Yohan Castaing sends this English summary of the official Ministry of Agriculture report on this year’s grape-growing season in France. You can see it in full in French here.
With its early, hot summer, 2015 should be a good vintage for France. The harvest is likely to reach 46.6 million hectolitres, 1% less than in 2014 but 2% up on the average yield for the last five years.
A hot spring and early summer speeded up the phenolic cycle. The crucial period of véraison has already begun in most vineyards, thanks to the July heatwave.
Flowering took place in perfect conditions and coulure remains very low. In late spring many vineyards were attacked by black rot, downy mildew and powdery mildew – but the heatwave has limited their effects (except in the north east and in Champagne, where there has been powdery mildew).
With the exception of young vines and vines planted in sandy soils, the vines generally resisted the heat very well initially, although in some places the vegetation is now starting to show some signs of hydric stress. (I took this photograph in the Montrachet vineyard on Saturday – vines are looking good despite the unusual heatwave of last week – JR)
In Champagne, hydric stress has slowed vine growth and the coming week will be crucial to the volume and quality of the grape harvest. Pinot Meunier yields look likely to suffer particularly.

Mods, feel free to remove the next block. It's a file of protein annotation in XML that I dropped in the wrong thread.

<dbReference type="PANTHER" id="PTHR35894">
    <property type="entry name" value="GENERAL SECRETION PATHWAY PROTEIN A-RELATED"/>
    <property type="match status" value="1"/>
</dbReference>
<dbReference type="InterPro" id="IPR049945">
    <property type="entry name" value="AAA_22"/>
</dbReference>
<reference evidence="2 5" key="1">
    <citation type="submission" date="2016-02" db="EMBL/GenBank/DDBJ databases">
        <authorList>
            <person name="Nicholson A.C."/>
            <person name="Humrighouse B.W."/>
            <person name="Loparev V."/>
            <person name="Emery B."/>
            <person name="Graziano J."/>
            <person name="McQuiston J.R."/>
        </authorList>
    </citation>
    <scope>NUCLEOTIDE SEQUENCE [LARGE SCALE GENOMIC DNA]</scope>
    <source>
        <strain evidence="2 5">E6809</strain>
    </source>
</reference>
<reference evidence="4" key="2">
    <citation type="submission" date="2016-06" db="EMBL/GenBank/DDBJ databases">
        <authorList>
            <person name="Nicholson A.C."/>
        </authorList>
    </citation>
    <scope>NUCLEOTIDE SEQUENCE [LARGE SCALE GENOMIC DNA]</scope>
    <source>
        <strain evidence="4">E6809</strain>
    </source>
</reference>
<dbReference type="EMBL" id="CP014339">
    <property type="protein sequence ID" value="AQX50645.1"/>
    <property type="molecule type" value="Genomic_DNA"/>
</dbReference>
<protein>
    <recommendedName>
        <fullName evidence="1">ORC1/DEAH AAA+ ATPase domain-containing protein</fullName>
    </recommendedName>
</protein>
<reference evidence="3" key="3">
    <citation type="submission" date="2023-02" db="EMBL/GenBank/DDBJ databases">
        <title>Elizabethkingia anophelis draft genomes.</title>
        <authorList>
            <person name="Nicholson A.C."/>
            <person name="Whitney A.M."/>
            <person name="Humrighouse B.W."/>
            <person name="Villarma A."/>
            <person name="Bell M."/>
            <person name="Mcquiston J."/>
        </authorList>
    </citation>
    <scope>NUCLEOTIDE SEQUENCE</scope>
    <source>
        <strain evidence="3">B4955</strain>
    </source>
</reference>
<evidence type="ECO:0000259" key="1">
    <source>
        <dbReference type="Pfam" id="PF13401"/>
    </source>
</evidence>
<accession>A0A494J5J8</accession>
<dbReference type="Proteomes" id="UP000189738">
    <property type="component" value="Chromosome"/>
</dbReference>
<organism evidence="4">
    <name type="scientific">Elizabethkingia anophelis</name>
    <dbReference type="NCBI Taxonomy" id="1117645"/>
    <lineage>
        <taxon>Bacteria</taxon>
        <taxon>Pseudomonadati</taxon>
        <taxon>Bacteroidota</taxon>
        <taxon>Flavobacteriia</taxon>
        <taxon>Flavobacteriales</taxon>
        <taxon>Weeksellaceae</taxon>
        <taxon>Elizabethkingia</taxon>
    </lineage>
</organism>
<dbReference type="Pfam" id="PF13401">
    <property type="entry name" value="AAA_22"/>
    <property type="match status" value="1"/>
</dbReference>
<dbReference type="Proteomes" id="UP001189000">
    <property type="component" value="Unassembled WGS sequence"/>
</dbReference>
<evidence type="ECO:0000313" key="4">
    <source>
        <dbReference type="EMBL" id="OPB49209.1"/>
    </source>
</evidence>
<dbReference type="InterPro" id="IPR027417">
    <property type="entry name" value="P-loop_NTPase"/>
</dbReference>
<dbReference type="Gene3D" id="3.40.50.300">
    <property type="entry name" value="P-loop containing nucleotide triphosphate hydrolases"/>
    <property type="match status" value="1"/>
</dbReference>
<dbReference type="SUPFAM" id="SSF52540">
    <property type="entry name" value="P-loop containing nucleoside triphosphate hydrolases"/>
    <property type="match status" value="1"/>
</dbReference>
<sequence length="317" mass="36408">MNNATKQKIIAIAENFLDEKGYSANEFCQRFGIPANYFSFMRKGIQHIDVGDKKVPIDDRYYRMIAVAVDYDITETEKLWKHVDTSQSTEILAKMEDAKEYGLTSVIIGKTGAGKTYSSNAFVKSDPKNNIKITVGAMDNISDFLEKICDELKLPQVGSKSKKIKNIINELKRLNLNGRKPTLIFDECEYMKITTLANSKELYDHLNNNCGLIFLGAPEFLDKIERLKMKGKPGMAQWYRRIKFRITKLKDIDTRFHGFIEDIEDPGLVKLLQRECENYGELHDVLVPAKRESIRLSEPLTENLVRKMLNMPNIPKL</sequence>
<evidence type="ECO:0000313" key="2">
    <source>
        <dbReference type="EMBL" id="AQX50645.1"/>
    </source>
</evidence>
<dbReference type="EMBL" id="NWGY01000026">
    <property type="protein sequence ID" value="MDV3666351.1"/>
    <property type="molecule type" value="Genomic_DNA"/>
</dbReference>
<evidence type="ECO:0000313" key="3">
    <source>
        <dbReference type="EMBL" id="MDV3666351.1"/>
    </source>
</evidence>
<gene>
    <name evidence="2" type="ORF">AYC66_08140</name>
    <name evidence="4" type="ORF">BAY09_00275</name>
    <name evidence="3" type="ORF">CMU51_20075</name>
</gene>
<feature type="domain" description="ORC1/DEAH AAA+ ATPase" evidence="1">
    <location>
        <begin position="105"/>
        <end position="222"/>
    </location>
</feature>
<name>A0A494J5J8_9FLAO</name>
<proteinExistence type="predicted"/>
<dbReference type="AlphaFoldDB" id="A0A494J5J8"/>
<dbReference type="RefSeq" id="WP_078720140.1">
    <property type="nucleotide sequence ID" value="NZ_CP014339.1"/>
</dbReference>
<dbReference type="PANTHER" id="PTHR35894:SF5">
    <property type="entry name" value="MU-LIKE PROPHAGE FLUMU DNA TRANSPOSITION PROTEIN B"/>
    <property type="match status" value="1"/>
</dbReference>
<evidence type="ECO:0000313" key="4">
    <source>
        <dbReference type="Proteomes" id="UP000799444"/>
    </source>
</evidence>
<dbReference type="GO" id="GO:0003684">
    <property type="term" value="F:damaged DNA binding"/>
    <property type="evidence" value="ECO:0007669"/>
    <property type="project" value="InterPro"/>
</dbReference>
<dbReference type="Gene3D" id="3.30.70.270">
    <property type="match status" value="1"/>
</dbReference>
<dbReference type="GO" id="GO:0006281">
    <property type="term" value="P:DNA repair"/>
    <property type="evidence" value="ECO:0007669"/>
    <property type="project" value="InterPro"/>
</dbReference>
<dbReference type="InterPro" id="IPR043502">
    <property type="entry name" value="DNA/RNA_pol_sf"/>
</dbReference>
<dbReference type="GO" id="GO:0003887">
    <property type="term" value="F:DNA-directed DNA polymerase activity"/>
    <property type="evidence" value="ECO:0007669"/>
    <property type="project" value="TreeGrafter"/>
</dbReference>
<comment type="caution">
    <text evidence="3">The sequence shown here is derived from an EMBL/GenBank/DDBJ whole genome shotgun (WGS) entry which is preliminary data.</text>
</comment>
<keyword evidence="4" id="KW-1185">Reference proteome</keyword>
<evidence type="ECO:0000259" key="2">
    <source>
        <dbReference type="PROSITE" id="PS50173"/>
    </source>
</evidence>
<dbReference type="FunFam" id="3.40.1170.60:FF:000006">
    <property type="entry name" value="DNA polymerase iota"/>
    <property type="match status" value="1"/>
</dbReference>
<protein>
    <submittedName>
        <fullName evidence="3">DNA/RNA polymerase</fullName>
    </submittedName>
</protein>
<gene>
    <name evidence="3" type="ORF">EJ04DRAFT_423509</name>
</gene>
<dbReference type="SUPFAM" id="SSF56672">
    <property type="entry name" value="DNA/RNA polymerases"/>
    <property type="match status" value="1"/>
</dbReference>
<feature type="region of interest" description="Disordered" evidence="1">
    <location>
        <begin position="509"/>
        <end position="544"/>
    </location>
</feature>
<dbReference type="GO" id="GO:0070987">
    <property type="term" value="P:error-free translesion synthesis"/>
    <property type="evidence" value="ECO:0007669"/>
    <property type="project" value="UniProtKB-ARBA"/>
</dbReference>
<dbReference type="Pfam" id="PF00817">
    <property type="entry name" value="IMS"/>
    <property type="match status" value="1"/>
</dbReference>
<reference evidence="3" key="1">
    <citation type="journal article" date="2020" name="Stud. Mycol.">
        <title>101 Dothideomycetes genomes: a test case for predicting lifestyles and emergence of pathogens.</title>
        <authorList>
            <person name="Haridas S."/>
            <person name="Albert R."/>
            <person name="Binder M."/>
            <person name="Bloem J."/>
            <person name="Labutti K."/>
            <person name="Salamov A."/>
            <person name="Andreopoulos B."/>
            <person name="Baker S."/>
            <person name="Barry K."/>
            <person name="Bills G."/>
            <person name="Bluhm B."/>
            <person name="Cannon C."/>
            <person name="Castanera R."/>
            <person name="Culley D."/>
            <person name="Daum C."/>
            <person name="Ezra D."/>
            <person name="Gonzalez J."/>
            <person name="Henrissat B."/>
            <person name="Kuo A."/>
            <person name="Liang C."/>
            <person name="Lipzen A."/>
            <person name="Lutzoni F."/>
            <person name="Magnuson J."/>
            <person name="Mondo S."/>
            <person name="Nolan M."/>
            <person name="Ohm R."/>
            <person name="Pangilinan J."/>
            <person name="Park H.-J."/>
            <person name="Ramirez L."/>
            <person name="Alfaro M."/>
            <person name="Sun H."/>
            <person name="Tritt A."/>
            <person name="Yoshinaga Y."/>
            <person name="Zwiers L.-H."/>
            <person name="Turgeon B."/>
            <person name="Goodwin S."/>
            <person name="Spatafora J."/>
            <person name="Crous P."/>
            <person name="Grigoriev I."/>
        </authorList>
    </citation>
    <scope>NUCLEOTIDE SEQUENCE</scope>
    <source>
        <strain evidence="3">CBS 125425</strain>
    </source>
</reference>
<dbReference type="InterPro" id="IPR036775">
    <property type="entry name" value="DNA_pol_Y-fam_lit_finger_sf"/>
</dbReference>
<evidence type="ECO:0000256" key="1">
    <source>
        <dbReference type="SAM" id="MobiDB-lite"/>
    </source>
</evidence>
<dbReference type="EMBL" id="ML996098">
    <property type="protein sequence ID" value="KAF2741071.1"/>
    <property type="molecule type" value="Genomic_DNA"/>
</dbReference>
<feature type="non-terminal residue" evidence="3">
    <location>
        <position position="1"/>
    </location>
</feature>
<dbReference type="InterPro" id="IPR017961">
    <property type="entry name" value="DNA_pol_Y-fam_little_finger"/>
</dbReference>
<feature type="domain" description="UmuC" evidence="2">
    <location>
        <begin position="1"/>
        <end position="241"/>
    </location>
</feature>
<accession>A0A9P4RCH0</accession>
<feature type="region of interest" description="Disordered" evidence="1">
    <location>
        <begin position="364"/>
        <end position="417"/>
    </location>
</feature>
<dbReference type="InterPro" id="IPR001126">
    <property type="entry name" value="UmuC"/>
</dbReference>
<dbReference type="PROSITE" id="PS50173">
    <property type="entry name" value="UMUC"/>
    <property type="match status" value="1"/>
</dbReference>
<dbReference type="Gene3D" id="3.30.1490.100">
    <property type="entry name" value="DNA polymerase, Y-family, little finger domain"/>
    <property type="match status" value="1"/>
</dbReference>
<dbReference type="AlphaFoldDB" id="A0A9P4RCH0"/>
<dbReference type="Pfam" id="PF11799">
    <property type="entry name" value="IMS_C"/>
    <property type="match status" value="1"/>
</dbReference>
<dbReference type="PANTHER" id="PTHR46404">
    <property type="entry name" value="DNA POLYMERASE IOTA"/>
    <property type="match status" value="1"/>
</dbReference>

In Burgundy, water reserves have promoted good vine health and quantity, and there is no sign of millerandage.
In Beaujolais, some vineyards are suffering hydric stress, and the volume looks likely to be lower than last year. In Alsace too, the early-July heatwave has created significant water stress for young vines and for vines in sandy soils.
In Savoie, vine health is spot-on, while the Jura vineyards are battling powdery mildew.
In the Loire Valley, conditions are perfect and the yields should be good to very good.
In Bordeaux, flowering took place in perfect conditions and the vineyards are 10 days ahead of where they were this time last year. Black rot and powdery mildew attacks are over, and harvesting may start in August (see Bordeaux 2015 – a warm frontline report).
Further south west, the vines are 15 days ahead of schedule, and there is no hydric stress thanks to some rain during the spring.
In Languedoc-Roussillon, despite some very hot temperatures in July, hydric stress has not yet reared its head. In the Gard, some black rot has been reported.
In the south east, flowering took place in perfect conditions, promising an excellent vintage in both quantity and quality.
In Corsica, flowering was perfect and 2015 should be a very good vintage.